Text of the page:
Figure 4-25.Typical Bunsen burners.
Figure 4-26.Bunsen type of burner.
pressure is above the desired pressure. When the gas
pressure to the burner is low, the pressure-regulating
spring pushes the diaphragm down, in turn, pushing
the pilot valve down. When the pilot valve opens,
supply pressure is applied to the top of the operating
piston. As the operating piston moves down, the main
valve opens, admitting supply pressure to the burner.
As burner pressure rises, the diaphragm is pushed up
against the pressure-regulating spring, closing the
pilot valve. This removes the supply pressure from the
top of the operating piston and the piston return spring
pushes the piston up, closing the main valve. The
regulator is thus closed every time the burner pressure
gets above the desired amount. Turning the adjusting
screw at the top can vary the setting of the regulator.
SOLENOID GAS VALVE.The
principles of construction and operation applied in all
solenoid gas valves are similar. However, the design of
each individual unit differs somewhat from the others.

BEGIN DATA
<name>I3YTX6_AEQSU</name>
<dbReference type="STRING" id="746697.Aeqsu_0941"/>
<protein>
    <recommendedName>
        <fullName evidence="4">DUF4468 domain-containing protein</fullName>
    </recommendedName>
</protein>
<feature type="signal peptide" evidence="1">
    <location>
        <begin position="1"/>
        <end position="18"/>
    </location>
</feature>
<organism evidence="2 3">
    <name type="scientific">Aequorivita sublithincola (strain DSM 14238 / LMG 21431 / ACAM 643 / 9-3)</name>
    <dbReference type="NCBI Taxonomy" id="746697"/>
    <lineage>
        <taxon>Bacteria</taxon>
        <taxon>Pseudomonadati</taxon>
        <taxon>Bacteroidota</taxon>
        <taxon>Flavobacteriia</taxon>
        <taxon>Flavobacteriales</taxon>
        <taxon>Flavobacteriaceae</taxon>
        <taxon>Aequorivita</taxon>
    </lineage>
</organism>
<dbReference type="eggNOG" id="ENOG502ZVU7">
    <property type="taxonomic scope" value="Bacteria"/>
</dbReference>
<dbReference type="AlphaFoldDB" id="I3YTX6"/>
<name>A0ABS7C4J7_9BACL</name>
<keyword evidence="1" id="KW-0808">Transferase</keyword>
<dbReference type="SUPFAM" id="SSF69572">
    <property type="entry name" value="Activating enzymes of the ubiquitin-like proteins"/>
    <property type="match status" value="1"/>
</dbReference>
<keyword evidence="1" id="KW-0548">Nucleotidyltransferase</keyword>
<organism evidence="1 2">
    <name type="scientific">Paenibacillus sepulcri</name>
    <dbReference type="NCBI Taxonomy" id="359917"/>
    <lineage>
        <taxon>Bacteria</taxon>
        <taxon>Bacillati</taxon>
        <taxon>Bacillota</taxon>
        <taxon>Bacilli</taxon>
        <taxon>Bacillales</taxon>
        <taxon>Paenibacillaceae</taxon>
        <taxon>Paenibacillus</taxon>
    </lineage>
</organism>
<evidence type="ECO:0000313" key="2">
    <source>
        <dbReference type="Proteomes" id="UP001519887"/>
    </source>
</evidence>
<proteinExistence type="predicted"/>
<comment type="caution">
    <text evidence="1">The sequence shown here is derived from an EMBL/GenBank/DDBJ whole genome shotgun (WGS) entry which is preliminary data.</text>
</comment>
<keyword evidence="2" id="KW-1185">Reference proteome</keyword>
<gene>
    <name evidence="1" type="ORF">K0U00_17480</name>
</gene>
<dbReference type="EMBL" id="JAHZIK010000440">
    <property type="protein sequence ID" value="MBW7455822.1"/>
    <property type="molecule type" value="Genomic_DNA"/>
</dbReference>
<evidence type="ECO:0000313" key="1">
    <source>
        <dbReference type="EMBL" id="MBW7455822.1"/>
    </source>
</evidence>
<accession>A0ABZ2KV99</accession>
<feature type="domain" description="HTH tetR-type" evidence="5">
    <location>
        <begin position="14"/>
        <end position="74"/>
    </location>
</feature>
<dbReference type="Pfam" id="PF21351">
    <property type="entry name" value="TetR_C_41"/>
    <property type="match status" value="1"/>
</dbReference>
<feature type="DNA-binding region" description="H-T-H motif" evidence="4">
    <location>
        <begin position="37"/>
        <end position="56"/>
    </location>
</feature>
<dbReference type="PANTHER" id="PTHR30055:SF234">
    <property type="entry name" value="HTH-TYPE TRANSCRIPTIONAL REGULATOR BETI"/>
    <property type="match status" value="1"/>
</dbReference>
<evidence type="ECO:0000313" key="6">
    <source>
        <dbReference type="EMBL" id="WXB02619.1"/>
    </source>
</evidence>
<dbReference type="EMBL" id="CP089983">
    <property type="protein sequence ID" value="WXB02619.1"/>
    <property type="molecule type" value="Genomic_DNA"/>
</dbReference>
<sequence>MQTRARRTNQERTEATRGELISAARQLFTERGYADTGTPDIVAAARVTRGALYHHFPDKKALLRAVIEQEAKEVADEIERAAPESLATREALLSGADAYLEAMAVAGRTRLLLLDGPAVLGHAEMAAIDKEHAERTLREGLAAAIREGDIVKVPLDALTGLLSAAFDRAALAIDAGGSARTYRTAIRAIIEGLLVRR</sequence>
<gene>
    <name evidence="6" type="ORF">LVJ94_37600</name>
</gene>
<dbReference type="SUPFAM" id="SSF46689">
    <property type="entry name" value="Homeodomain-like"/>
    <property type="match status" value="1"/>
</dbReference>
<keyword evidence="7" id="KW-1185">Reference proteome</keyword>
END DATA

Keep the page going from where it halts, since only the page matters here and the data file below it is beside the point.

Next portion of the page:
The two most common types of solenoid gas valves are
the standard solenoid valve and the recycling solenoid
valve discussed in the following paragraphs.
The standard solenoid gas valve shown in figure
4-29 is of the electric type. It is suitable for use with
gas furnaces, steam and hot-water boilers, conversion
burners, and industrial furnaces. This valve operates
when a thermostat, limit control, or other device closes
a circuit to energize the coil. The energized coil
operates a plunger, causing the valve to open. When
there is a current failure, the valve automatically closes
because of the force of gravity on the plunger and valve
stem. The gas pressure in the line holds the valve disk
upon its seat. To open this valve during current failure,
use the manual-opening device at the bottom of the
valve. When the electric power is resumed, you should
place the manual-opening device in its former